JAN 21, 2016 03:07 PM PST

The Science Behind the Memory of the Immune System

WRITTEN BY: Kara Marker
How exactly does our immune system “remember” certain pathogens so the response to an infection is more powerful after the first invasion? New findings from the University of Birmingham points to a unique relationship between lymphocytes and certain chromosomal regions. This connection helps the cells remember characteristics of pathogens to make the next attack faster and better, in a similar way to how some mobile phones remember the words people frequently text to their contacts and provide them with suggestions in future messages.
 
The study was published in The EMBO J and led by Peter Cockerill.
 
A healthy T lymphocyte

Cockerill and his team found that T lymphocytes are activated in response to an infection, the immune system leaves behind “imprints” in T lymphocytes’ chromosomes if it is the first time the body is experiencing a certain pathogen.
 
When the body encounters the pathogen a second time, these genes begin to be expressed again, following suit with reactivated immune cells. Immune cells remain in a dormant state in between infections when the body is healthy and functioning normally. However, these cells sleep with one eye open; they are more prepared than other non-primed immune cells to spring into action when the same pathogen returns for round two. The chromosome activation is what enables these dormant cells to “sit poised, ready to respond much faster when activated again in the future."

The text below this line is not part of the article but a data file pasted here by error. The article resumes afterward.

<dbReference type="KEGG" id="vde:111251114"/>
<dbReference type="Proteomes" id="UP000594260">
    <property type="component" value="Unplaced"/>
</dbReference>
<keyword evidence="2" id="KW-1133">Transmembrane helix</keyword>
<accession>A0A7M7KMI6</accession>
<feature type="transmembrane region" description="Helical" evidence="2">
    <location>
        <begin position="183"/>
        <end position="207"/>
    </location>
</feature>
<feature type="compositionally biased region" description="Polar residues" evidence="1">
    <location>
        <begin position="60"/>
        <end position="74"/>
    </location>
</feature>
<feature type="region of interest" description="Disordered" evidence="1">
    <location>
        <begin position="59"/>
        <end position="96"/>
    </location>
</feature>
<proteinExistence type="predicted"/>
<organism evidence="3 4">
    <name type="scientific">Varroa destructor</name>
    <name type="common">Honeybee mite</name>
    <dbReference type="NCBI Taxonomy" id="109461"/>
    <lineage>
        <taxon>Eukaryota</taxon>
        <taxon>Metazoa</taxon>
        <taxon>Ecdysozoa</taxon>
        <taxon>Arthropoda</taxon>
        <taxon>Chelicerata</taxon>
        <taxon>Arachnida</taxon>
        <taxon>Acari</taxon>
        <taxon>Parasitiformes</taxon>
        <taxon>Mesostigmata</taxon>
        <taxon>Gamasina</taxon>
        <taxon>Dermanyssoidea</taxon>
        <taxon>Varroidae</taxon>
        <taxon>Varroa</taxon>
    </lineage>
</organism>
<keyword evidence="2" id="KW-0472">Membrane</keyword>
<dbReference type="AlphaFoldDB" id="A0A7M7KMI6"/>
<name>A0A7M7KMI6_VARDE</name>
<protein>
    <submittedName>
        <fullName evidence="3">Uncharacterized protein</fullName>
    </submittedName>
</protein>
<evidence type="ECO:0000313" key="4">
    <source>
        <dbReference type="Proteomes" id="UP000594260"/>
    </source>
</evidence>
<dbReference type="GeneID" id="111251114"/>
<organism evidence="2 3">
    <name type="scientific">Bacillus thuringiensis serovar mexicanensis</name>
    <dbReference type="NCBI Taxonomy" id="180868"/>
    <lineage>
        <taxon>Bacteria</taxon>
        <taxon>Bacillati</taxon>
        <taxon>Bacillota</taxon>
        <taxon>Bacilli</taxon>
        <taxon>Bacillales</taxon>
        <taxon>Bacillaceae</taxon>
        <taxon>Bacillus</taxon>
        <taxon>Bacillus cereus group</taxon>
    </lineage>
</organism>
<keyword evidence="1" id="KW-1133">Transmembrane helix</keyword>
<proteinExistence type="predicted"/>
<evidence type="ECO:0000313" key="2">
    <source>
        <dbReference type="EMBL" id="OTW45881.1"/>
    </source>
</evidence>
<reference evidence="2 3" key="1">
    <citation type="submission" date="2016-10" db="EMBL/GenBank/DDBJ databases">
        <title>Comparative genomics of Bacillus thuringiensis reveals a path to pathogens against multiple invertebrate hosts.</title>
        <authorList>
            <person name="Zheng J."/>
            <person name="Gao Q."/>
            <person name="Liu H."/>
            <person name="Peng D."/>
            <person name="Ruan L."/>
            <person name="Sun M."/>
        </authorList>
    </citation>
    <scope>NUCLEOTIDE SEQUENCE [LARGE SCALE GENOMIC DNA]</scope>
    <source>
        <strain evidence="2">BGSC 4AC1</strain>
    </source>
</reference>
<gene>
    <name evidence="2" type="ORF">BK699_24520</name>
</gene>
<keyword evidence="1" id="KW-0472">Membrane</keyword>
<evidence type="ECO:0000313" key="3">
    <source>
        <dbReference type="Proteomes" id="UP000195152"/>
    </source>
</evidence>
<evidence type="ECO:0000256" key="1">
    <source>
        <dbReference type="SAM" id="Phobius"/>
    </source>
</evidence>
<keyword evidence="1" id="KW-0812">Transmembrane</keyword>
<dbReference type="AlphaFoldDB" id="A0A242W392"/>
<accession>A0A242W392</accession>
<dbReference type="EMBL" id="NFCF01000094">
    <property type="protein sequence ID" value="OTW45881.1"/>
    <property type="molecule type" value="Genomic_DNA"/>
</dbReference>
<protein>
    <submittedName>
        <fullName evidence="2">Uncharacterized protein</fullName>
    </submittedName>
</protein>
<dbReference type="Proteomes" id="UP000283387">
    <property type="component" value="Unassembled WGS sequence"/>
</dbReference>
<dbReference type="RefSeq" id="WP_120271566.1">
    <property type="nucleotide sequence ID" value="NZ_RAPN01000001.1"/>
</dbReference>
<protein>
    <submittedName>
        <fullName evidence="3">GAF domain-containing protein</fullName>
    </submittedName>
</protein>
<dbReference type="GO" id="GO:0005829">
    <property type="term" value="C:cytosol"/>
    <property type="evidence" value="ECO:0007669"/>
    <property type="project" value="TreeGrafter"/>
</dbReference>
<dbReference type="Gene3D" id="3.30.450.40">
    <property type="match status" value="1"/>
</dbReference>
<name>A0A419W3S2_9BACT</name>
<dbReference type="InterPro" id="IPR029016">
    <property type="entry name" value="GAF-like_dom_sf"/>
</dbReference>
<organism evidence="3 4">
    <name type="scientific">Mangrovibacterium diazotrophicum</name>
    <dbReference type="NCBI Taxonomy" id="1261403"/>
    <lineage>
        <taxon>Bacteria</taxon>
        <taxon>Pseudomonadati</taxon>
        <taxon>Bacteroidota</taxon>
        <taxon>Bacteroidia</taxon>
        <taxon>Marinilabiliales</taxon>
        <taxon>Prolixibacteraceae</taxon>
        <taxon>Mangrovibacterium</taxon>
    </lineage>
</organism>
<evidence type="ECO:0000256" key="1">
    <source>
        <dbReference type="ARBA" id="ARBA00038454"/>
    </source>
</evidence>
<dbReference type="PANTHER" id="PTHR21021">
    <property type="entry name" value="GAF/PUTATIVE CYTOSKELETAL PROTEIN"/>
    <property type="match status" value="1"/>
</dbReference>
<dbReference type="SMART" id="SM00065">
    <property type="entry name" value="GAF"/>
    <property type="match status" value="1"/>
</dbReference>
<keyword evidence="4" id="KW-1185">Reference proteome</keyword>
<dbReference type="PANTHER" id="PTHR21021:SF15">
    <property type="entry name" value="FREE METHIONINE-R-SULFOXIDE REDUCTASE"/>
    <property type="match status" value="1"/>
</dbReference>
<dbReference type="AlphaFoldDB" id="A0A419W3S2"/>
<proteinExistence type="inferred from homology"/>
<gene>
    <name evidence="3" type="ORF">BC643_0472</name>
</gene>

Keeping the “soldiers” prepared but at rest keeps the body from attacking its own cells by mistake. Autoimmune disease develops from an overactive or dysfunctional immune response, and with lymphocytes remaining dormant until needed, the risk of autoimmune disease is reduced.
 

Source: University of Birmingham 
 
 
About the Author
  • I am a scientific journalist and enthusiast, especially in the realm of biomedicine. I am passionate about conveying the truth in scientific phenomena and subsequently improving health and public awareness. Sometimes scientific research needs a translator to effectively communicate the scientific jargon present in significant findings. I plan to be that translating communicator, and I hope to decrease the spread of misrepresented scientific phenomena! Check out my science blog: ScienceKara.com.
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